For my beloved Brother who introduced me to the art of cooking, who taught me how to taste and truly love food. Without him I'd never be able to be where I am today.

April 18, 2012

Back to Basics
 – the missing link

I made pea soup and Karelian pies. Delicious!

After four months of writing a Master thesis on my native country’s culinary culture, I think I’ve finally found the source of the culinary “problem” in Finland. Ironically, the “problem” is the problem, as most people don’t even consider it a problem. So is there a problem?

Yes and no. Let me break it down to you.

Heard over and over again at home and abroad: “But there is no food culture in Finland!”. Of some reason, however, some of the best chefs from the Nordic region come from Finland and shine even internationally with their savoir-faire, their cutting-edge cuisine techniques and highly developed culinary philosophy. Hold on, aren’t we talking about Denmark here? By no means. I haven’t been away for that long to make the common mistake of mixing up the different Nordic countries or maybe even worse, labelling them all under the rather convenient “Nordic” label.

So if the problem doesn’t lie in the professional culinary expertise or the Finnish culinary culture, where then? After an amazingly inspiring chat with one of my country’s finest chefs following the “New Finnish Cuisine” philosophy as he calls it, I think I’m seeing it clearer than ever. Even though a rapidly growing amount of “average people” have already started opening their eyes to the exquisite abundance of our domestic and natural raw materials embracing them in a rightful way, top chefs, food critics and gastronomic elites still have a vast majority of people to convert and convince in favour of the newest trend in Finnish food culture. How can it be so hard? The recipe is easy: Back to basics. And it’s not like the Finns don’t get it. I mean if you ask a Finn about his/her most delicious Finnish food memory, the person will most certainly start praising his/her grand mother’s home cooking, the so called comfort food – the most basic Finnish food there is. Bingo!

But somehow the link between our grandparents’ food mentality and the contemporary culinary reality is missing. Born in the mid 80s, I can remember “home food” being unworthy of serving even to the kid next door. What to cook that would be special, tasty and interesting enough was my Mum’s biggest problem, as the normal and average, basic home food was problematic to serve. But why, for Heaven’s sake?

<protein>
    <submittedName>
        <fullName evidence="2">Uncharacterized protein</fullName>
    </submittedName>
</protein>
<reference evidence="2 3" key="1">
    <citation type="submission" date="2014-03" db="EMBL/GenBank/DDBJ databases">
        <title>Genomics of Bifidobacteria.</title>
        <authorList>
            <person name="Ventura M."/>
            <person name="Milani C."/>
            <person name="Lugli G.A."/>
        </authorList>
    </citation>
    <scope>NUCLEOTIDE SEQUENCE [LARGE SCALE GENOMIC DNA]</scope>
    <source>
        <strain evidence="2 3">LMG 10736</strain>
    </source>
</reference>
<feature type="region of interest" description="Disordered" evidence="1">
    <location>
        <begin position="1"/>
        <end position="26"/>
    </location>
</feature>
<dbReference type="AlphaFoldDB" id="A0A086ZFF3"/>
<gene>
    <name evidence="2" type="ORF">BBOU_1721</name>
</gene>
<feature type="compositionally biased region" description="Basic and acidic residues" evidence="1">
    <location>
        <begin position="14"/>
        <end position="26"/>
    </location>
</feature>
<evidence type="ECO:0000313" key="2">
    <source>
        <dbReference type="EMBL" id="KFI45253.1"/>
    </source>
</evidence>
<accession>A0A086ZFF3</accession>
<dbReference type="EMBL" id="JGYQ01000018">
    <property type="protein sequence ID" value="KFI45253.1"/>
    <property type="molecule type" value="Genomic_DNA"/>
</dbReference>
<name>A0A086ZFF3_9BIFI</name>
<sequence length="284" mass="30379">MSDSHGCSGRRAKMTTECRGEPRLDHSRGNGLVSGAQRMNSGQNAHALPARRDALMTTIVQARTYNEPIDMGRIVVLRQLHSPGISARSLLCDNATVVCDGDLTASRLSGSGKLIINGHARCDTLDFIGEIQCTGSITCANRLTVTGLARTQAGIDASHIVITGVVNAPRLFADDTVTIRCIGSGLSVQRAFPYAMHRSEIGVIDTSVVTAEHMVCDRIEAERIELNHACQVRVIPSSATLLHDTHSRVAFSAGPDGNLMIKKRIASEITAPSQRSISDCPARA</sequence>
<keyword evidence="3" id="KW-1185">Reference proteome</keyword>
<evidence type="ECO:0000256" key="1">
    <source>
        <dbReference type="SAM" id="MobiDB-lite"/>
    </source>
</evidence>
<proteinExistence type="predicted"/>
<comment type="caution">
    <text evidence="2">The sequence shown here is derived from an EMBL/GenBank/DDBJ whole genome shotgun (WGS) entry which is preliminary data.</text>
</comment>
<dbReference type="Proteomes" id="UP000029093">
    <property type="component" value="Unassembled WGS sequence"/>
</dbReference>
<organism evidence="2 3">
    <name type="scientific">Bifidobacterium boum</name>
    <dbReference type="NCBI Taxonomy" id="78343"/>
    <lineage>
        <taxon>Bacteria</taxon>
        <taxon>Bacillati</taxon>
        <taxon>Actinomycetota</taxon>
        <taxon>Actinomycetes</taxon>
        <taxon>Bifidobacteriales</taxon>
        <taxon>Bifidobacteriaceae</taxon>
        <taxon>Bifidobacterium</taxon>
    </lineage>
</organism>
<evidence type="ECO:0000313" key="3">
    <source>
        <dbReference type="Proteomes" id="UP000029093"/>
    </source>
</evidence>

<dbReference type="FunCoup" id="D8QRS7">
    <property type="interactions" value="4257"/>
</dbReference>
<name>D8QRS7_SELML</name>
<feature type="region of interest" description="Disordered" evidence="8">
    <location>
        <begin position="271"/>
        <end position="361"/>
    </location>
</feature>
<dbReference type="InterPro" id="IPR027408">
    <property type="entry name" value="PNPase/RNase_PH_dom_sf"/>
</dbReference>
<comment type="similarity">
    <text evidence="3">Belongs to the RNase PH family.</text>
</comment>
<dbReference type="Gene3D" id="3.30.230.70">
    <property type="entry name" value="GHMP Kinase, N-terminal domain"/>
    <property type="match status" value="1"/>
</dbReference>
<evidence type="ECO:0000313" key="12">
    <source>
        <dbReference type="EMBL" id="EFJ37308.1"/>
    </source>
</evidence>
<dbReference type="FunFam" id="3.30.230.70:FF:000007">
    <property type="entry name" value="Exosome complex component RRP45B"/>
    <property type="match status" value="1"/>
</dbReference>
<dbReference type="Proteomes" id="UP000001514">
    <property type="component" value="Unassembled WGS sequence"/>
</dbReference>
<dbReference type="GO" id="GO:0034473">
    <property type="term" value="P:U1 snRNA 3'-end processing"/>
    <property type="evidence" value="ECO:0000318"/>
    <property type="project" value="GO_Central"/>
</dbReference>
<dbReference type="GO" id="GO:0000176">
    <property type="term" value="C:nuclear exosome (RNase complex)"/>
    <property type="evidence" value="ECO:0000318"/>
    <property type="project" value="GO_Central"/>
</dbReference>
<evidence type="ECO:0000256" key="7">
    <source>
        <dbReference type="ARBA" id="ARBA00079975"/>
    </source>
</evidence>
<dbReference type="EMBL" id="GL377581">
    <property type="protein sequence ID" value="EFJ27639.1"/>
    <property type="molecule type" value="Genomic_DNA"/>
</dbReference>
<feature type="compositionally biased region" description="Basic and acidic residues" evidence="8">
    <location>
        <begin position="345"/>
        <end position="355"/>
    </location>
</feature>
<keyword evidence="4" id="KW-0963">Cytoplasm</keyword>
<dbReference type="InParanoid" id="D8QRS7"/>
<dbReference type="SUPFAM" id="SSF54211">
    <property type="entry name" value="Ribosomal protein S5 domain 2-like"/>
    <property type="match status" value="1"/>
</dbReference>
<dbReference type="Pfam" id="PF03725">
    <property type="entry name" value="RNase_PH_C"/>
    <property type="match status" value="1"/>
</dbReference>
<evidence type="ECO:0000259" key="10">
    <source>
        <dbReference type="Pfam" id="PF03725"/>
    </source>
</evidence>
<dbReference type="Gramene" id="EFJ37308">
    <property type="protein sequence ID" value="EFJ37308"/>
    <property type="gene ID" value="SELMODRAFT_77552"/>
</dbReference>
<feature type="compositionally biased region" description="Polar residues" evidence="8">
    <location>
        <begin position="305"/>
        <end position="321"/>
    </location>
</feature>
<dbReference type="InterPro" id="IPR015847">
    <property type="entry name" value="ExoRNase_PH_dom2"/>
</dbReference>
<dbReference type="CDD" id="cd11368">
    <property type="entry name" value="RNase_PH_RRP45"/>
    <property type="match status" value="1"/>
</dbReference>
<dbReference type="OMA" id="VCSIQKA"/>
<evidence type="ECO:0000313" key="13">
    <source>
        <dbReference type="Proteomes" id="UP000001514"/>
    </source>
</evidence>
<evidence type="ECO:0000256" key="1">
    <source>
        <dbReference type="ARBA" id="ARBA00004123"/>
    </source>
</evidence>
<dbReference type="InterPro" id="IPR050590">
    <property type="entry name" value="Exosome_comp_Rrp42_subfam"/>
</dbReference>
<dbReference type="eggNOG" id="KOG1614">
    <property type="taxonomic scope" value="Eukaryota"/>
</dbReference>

I must admit that for long I wasn’t any better myself. It took some radical auto-convincing even for me to be able to proudly serve an honest, rather rustic traditional Finnish dish to my food loving French friends for example. And when I finally got over the fear of it not being a “good enough”, I really had to put grand restraints on myself to not ruin the delicate flavours with “unnatural” and/or foreign flavour elements. I can tell you that it takes great courage to add nothing but salt (and maybe, only maybe, in some cases, some ground black pepper). Respect to those who do it all the time!

Okay, I have to let you all in on a secret, the secret of the “New Finnish Cuisine” in fact. It’s also very simple in the end. It's about turning so-called problem to your advantage. Look at it this way: Instead of spending loads of money on rare and costly foreign ingredients, then using hours and hours on trying to find special, new recipes that you’re hardly able to understand, you should invest in high quality, super fresh, locally produced raw materials and call your granny for inspiration. There. Now you know it.

To sum it up for you, the problem is two-fold. One: The lack of balls and self-confidence in our own Finnish culinary simplicity and raw material capacity. Two: The misunderstanding for “good quality” and “bon goût”. Whether you like to call it “beautification”, “a culinary revolution”, “an elitist project” or “culinary fascism” at its harshest, we need to go back to basics. Don’t get me wrong though, we shouldn’t toss contemporary evolution, technical know-how and avant-garde culinary ethics out the window. We just have to take a step back without taking a step back.

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